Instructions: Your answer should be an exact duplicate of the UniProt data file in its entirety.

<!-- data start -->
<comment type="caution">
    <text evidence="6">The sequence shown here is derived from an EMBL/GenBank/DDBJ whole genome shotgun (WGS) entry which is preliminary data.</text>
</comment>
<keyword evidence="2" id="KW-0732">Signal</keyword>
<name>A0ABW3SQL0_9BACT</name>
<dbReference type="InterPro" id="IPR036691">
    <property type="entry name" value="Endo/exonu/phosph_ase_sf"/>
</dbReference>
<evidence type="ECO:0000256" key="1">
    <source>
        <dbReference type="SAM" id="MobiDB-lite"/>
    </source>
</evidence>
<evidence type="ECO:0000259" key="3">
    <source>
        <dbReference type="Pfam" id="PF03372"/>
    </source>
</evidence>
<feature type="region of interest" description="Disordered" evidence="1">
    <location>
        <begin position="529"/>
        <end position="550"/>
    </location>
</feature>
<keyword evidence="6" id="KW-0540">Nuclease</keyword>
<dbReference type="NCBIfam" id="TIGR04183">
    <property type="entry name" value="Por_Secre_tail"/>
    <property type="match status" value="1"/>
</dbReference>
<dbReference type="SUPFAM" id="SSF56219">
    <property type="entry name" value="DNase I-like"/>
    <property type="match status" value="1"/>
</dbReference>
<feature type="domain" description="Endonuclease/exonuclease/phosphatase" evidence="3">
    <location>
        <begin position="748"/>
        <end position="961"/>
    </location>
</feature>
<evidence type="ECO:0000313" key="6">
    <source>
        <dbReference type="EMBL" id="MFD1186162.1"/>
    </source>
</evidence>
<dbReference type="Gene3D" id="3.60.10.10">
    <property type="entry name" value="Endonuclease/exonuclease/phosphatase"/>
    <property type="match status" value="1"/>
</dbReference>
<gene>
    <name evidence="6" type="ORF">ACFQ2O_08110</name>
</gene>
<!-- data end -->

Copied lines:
<comment type="caution">
    <text evidence="6">The sequence shown here is derived from an EMBL/GenBank/DDBJ whole genome shotgun (WGS) entry which is preliminary data.</text>
</comment>
<keyword evidence="2" id="KW-0732">Signal</keyword>
<name>A0ABW3SQL0_9BACT</name>
<dbReference type="InterPro" id="IPR036691">
    <property type="entry name" value="Endo/exonu/phosph_ase_sf"/>
</dbReference>
<evidence type="ECO:0000256" key="1">
    <source>
        <dbReference type="SAM" id="MobiDB-lite"/>
    </source>
</evidence>
<evidence type="ECO:0000259" key="3">
    <source>
        <dbReference type="Pfam" id="PF03372"/>
    </source>
</evidence>
<feature type="region of interest" description="Disordered" evidence="1">
    <location>
        <begin position="529"/>
        <end position="550"/>
    </location>
</feature>
<keyword evidence="6" id="KW-0540">Nuclease</keyword>
<dbReference type="NCBIfam" id="TIGR04183">
    <property type="entry name" value="Por_Secre_tail"/>
    <property type="match status" value="1"/>
</dbReference>
<dbReference type="SUPFAM" id="SSF56219">
    <property type="entry name" value="DNase I-like"/>
    <property type="match status" value="1"/>
</dbReference>
<feature type="domain" description="Endonuclease/exonuclease/phosphatase" evidence="3">
    <location>
        <begin position="748"/>
        <end position="961"/>
    </location>
</feature>
<evidence type="ECO:0000313" key="6">
    <source>
        <dbReference type="EMBL" id="MFD1186162.1"/>
    </source>
</evidence>
<dbReference type="Gene3D" id="3.60.10.10">
    <property type="entry name" value="Endonuclease/exonuclease/phosphatase"/>
    <property type="match status" value="1"/>
</dbReference>
<gene>
    <name evidence="6" type="ORF">ACFQ2O_08110</name>
</gene>